Proxmark3 vs Ultralight C

There have been no secrets this week while I’ve been trying to add Mifare Ultralight C support to the Proxmark. Ultralight C cards are HF (13.56MHz) tags that are part of the Mifare family.  This week has been an interesting learning process, and it has corrected some misconceptions I had about the card.  For those interested you can follow my progress at http://www.proxmark.org/forum/viewtopic.php?id=1946.  But I will summarise my findings below: Ultralight C…

Security Tips for 2014

Based on the number of different types of attack over the previous year (2013).  Pentura thought they would release a small list of possible actions and supporting programs/tools that can be used to secure your assets in 2014. Back-up your data. (OSX – Time Machine, Windows – Acronis Backup Software, Linux – many solutions) Don’t use public WiFi AccessPoints without a VPN (e.g. Cloak, OpenVPN to a home server) Configure…

ATM In-Security in 2013 | ATM Security Flaws & Vulnerabilities

Introduction With the recent SecTor security conference in Toronto Canada, once again ATM security flaws have risen to the top of the agenda.  ATM flaws have become wide-stream knowledge since Barnaby Jack showed off his ‘Jackpotting‘ attack.  ATM flaws have once again become a hot-topic since the late Barnaby’s demise two weeks prior to this years Blackhat conference (USA 2013) where he was going to present about Pacemaker flaws.  Barnaby…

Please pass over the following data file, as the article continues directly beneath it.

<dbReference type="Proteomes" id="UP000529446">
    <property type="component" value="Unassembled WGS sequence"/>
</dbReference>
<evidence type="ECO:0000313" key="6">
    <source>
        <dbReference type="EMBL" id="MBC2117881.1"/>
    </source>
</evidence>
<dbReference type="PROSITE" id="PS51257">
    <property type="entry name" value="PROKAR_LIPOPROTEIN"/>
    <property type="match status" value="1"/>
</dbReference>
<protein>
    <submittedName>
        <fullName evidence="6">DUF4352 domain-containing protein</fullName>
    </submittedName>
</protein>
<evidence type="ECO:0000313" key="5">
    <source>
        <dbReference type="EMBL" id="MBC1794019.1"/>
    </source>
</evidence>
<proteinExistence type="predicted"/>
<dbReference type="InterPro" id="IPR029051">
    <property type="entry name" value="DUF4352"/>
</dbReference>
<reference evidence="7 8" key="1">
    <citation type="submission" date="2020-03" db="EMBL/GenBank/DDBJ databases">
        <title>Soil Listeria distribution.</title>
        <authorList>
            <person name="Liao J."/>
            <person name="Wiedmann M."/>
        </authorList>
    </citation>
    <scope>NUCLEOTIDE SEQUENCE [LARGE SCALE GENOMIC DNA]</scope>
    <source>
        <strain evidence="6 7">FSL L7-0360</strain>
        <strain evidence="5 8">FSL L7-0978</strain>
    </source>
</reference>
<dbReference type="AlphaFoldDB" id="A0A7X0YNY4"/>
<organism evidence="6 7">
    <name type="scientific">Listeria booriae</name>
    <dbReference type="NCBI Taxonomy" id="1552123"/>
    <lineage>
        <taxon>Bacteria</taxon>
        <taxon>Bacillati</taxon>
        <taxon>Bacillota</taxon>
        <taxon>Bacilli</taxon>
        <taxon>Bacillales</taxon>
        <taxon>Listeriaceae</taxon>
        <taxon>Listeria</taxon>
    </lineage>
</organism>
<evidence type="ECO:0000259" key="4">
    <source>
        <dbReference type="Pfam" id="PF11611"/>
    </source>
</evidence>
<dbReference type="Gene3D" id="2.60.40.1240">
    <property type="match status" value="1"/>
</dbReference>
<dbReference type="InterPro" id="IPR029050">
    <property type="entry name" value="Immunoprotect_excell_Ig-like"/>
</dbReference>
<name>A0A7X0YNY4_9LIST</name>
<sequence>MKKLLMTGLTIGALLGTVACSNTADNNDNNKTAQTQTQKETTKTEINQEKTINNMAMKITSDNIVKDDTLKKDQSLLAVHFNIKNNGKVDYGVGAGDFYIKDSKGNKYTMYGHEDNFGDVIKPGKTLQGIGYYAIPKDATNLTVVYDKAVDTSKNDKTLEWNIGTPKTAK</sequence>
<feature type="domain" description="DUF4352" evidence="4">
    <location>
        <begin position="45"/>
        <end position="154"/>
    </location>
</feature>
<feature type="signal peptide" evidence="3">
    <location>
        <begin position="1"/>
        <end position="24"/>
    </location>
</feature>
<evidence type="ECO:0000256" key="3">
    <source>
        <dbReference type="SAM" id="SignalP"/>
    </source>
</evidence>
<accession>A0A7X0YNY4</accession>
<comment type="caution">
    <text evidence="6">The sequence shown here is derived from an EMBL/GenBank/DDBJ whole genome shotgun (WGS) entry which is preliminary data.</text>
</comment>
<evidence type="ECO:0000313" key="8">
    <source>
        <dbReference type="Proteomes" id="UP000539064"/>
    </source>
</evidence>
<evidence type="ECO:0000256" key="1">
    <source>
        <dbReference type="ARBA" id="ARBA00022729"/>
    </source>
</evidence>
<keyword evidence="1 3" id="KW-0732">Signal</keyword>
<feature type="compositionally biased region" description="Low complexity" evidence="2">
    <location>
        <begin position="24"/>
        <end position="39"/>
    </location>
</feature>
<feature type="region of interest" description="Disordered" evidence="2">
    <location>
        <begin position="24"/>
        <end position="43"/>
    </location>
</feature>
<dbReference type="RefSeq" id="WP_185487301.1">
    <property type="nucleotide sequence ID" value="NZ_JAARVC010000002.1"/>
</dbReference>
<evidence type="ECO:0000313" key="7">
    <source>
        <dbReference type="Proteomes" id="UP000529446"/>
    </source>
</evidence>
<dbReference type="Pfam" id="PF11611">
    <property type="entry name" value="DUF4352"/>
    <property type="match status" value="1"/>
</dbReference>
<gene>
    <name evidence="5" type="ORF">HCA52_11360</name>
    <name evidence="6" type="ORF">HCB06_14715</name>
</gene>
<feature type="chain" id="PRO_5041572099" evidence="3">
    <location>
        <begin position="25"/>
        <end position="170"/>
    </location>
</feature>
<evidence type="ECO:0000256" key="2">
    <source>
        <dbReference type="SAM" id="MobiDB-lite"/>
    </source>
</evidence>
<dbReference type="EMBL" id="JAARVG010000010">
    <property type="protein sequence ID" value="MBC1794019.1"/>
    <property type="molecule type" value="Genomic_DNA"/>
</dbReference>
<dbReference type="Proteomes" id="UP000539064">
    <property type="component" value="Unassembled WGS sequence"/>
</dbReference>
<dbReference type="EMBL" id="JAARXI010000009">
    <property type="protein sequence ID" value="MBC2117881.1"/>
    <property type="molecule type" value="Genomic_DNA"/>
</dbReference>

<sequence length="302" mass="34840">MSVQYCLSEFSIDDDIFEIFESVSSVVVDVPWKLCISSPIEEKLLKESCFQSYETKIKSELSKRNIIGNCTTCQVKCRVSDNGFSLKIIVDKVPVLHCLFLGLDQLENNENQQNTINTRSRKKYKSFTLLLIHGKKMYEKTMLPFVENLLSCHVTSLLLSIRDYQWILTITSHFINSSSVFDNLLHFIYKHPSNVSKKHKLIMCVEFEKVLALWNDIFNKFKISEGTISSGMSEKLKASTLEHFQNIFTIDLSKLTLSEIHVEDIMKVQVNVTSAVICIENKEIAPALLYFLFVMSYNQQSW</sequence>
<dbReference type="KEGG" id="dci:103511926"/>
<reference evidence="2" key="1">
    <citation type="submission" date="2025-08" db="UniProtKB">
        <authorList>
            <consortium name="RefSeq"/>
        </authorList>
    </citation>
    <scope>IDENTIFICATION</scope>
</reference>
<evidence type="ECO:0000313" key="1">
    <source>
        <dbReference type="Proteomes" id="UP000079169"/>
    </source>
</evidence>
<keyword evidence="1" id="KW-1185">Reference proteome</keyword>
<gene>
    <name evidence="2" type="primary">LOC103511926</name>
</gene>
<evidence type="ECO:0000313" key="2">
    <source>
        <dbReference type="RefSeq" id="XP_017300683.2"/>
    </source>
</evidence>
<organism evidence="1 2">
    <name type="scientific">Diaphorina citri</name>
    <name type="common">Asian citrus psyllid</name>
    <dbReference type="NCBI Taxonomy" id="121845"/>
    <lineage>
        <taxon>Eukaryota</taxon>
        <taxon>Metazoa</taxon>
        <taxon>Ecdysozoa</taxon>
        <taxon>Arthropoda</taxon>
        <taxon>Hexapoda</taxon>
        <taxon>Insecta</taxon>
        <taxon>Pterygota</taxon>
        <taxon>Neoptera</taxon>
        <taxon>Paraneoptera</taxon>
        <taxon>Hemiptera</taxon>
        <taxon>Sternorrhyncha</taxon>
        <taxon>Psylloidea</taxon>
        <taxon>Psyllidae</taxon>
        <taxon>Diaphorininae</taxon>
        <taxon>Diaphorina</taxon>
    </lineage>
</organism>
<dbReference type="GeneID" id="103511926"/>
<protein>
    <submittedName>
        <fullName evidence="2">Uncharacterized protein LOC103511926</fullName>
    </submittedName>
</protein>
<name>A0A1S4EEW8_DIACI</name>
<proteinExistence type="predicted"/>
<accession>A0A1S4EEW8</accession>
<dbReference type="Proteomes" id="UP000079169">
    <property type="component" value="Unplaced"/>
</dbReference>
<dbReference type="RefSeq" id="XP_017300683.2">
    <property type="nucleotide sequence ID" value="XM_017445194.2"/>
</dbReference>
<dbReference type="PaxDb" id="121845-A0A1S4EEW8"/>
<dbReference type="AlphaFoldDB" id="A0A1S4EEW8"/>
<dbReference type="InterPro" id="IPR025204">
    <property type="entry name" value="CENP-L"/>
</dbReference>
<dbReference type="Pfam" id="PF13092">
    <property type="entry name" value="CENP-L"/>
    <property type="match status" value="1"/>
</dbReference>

Creating Your Own Certificate Authority | InteliSecure

Background Being a pentester I often have to tackle the issue of self-signed certificates on the internal network.  All our automated tools (Nessus, Nexpose, OpenVas) flag several SSL issues related to untrusted certificates, weak ciphers, weak hashing algorithms and self-signed certificates.  The usual advice is to disable weak ciphers, and to re-issue and re-sign the certificates.  The big question from customers is “But why should we purchase certificates for servers…

USB Rubber Ducky – Part 3: Crypto Duck

Background The USB Rubber Ducky is an extremely powerful and versatile device.  Sadly, the potential is missed, and this is probably due to its high price tag (from an initial small development production run).  Since its release mid-late 2011, the Ducky has grown in popularity and the Hak5 Team have more than doubled their production run, meaning costs have been slashed in half.  Potentially with enough interest and investment the…

The Return of USB “Auto-Run” Attacks

Background USB Autorun attacks became the rage back in 2005.  Hak5 created a project to increase awareness of this security issue called USB-Hacksaw, originally a U3 device that would auto-run a series of programs.  This could be used from general system administration tasks, or potential malicious tasks; such as installing back-doors and running password collection programs.  Shortly, Vendors like Microsoft started to remove Auto-run capabilities to prevent more serious malware…